Theodore "Teddy" Roosevelt served as 26th President of the United States from 1901 to 1909 as a member of the Republican party. He is known as being a nature enthusiast, a cowboy, and for his considerable manliness.
He was the leader of the Republican party, and he was founder and leader of the progressive "Bull Moose" party. During his presidency, radio was invented, and telegraph cables were laid across the Pacific Ocean. He was a main driving force behind the completion of the Panama Canal. Roosevelt was 42 years old when he became President of the United states, making him the youngest person to hold the office.
Childhood and educationEdit
Born October 27, 1858, Roosevelt was a sickly child, near-sighted and athsmatic (which at the time was often fatal). His father expressed disappointment, because he wanted a more rugged son. Roosevelt answered by saying, "I will make my body!" Roosevelt went on to live with vigor and conviction. He and his father built a gym for him where he would box and lift weights. He would also become an enthusiast of hiking and mountain climbing. Roosevelt came to be an advocate of what he would call the "strenuous life". As a student at Harvard University (admitted in 1876), he took up rowing and competitive boxing. After graduating, his doctor advised him to avoid strenuous activity and seek a desk job due to serious heart problems. He would later go on to climb the famous Matterhorn in Switzerland.
Roosevelt was a member of the New York State Assembly from 1882 to 1884. During his time, he was a Republican activist, writing more bills than any other New York state legislator. In 1883, he was the Republican minority candidate for Speaker, but in 1884, he lost the nomination to Titus Sheard.
Roosevelt campaigned for Presidential candidate Benjamin Harrison in 1888, who was elected President. Harrison appointed him to the United States Civil Service Commission. Holding this position, Roosevelt was known for his belligerence and enthusiasm. Roosevelt supported Harrison for reelection, but after Harrison lost to Grover Cleveland, the new President reappointed him to the same position, in which he served until 1895.
Theodore Roosevelt became the 26th President of the United States, from 1901 to 1909, as a member of the Republican party. He was the founder and leader of the progressive Bull Moose party.
Boat thief incidentEdit
Roosevelt built a ranch, named Elk Horn, in North Dakota. It was there that he held the office of Deputy Sheriff. In one incident, he hunted down and captured three thieves that stole his riverboat. Sending his foreman back by boat, Roosevelt guarded the thieves for 40 hours without sleep, reading Tolstoy to stay awake.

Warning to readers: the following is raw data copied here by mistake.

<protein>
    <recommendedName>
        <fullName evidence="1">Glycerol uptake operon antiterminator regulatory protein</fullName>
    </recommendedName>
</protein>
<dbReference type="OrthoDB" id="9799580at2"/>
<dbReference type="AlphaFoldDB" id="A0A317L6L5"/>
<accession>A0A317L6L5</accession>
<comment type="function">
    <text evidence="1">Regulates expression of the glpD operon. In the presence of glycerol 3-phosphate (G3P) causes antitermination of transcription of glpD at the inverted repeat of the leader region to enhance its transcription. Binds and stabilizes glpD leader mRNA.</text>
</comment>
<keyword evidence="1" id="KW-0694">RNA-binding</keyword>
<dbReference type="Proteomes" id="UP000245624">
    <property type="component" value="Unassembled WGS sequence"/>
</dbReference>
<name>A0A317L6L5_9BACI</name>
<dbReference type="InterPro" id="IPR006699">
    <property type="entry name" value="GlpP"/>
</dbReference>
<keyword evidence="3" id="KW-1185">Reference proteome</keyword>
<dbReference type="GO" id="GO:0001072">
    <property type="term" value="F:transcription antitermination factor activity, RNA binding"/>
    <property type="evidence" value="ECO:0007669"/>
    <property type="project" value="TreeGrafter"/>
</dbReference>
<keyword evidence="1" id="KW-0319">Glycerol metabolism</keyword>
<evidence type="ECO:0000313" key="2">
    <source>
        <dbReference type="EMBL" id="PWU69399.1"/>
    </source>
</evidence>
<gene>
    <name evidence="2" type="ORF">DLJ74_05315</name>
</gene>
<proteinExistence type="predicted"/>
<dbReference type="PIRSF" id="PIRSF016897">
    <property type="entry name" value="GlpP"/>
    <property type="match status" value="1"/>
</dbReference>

Posthumous Medal of HonorEdit
President William McKinley appointed Roosevelt to the position of Assistant Secretary of the Navy in 1897. After the declaration of the Spanish-American War, Roosevelt resigned from the Navy Department, and formed the First U.S. Volunteer Cavalry Regiment, commanded by former Confederate officer Joseph Wheeler. During the war, Roosevelt came to hold the rank of Lieutenant Colonel, serving under Colonel Wood. Roosevelt would later be promoted to Colonel and take command of the Regiment. On July 1, 1898, the Regiment made dual charges up Kettle Hill and San Juan Hill. Roosevelt was the only one with a horse, and he rode back and forth between rifle pits at the forefront of the advance up Kettle Hill. Roosevelt was nominated for the Medal of Honor for his actions, but was disapproved. However, he was posthumously awarded the Medal of Honor in 2001.
Theodore Roosevelt survived an assassination attempt on October 14, 1912. Saloonkeeper John Schrank fired on him, and the bullet lodged in Roosevelt's chest after penetrating his eyeglass case and a single-folded 50 page speech that Roosevelt had intended to deliver. Because he was not coughing up blood, Roosevelt deduced that the bullet had not damaged his lung, and he declined suggestions that he seek immediate medical treatment. Instead, he went on to deliver his speech, with blood seeping into his shirt. He opened his speech with, "Ladies and gentlemen, I don't know whether you fully understand that I've just been shot; but it takes more than that to kill a Bull Moose." It was later decided that it would be more dangerous to attempt to remove the bullet than leave it in place, and Roosevelt would carry it for the rest of his life.